For some reason grasping the concepts around computer networks has always been hard for me. Not surprisingly, I find that I’m not the only one: many software developers don’t really understand how computers networks… work. All I know is that I send stuff via the internet and my stuff gets where I wanted it to go. But how does that happen? Magic?
Obviously, no! So, I’m attempting to learn more about networks and more importantly, learn how to troubleshoot when things don’t go as expected. My goal here is to share some of the things I am learning. I hope it helps someone else too.
NETWORKING: connecting computers and sending data between them.
Data is transmitted over a network in small chunks called PACKETS, which have two parts:
- HEADER – all the identification info such as origin host, destination host and basic protocol.
- PAYLOAD – the actual data, for example some HTML or an image.
The operating system takes care of translating between packets and the data that your application uses.
A fully functional network includes a set of network layers that combined are called network stack.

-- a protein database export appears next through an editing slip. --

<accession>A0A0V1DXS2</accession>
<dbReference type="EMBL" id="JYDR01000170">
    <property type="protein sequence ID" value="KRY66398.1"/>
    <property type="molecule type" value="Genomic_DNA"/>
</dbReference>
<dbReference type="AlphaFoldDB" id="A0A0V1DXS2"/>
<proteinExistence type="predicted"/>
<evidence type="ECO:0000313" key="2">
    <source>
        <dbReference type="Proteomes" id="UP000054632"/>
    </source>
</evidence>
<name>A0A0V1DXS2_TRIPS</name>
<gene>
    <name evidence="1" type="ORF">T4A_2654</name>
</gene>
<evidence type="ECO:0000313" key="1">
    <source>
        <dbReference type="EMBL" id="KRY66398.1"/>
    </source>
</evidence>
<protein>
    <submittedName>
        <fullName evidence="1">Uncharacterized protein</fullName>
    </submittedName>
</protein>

NOTE: You might have heard of the seven network layers from the OSI (Open Systems Interconnection) model. The OSI model is more often used in teaching and designing networks. For the Internet, the four layers below are enough to explain how that network works.
The network stack has four layers and I will give you a tip to remember these layers. It’s A TIP… Got it? ATIP ? From top to bottom:
- Application layer: the layer that the user interacts with (such as web browsers). It uses high-level protocols that computer applications and servers use to communicate (HTTP, SSL, FTP, etc)
- Transport layer: transmission of data, including data integrity checks, source and destination ports and specifications to break the data down into packets (in case the application layer hasn’t done that yet). TCP and UPD are the most common transport layer protocols.
- Internet (or Network) layer: defines how to move packets from a source host to a destination host. For the Internet, this is the Internet Protocol (IP)
- Physical layer (or Link): defines how to send raw data across physical medium, such as Ethernet or modem.
There! ATIP! 😛
So, data going from host A to host B goes through all these layers, like this:
The lower layers in the stack (Internet/Network and Physical) will help the sending computer know WHERE to send the data and the upper layers (Application and Transport) will help the destination computer to figure out WHAT is the data that it just received:
I will cover each layer separately in future posts. 🙂
UPDATE: Coming up next:
Part 2: Application and Transport layers